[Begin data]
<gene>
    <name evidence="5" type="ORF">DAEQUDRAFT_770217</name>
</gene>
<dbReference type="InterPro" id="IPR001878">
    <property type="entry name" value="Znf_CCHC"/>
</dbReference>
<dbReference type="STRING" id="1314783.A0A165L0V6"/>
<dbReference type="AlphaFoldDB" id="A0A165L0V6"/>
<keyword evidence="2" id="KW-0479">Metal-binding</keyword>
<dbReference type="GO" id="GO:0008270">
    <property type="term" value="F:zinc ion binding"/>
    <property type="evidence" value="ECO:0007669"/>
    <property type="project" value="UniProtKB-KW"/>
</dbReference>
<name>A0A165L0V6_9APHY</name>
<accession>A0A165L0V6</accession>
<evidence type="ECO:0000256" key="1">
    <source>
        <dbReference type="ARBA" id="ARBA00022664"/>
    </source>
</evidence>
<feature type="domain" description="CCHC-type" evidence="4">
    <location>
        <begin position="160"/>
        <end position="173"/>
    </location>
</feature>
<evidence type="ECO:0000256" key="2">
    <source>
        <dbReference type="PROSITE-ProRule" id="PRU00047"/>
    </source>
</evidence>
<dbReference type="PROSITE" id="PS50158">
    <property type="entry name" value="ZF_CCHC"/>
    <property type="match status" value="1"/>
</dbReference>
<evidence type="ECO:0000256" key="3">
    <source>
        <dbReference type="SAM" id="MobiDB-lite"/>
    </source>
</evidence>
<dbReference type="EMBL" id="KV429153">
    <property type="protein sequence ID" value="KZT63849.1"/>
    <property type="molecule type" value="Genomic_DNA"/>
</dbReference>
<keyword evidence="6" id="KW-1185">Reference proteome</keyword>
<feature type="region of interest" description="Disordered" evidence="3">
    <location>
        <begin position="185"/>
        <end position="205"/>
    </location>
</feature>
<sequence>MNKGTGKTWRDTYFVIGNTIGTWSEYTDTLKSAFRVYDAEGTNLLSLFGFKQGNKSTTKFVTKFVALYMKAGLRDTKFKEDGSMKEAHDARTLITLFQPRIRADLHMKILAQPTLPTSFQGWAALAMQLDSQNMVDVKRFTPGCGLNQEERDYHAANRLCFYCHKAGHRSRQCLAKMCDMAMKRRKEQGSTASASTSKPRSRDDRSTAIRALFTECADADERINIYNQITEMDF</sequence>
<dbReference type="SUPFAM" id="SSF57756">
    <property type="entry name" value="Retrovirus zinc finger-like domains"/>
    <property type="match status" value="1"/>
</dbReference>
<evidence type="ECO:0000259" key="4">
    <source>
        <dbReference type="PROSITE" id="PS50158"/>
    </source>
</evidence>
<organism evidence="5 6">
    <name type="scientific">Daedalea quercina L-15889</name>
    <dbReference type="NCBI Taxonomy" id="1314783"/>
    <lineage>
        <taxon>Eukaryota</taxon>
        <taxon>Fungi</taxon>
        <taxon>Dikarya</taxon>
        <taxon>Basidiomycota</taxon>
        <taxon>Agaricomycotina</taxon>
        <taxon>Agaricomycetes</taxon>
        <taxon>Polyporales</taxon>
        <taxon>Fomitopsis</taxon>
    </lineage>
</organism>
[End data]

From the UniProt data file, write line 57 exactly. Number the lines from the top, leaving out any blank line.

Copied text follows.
</dbReference>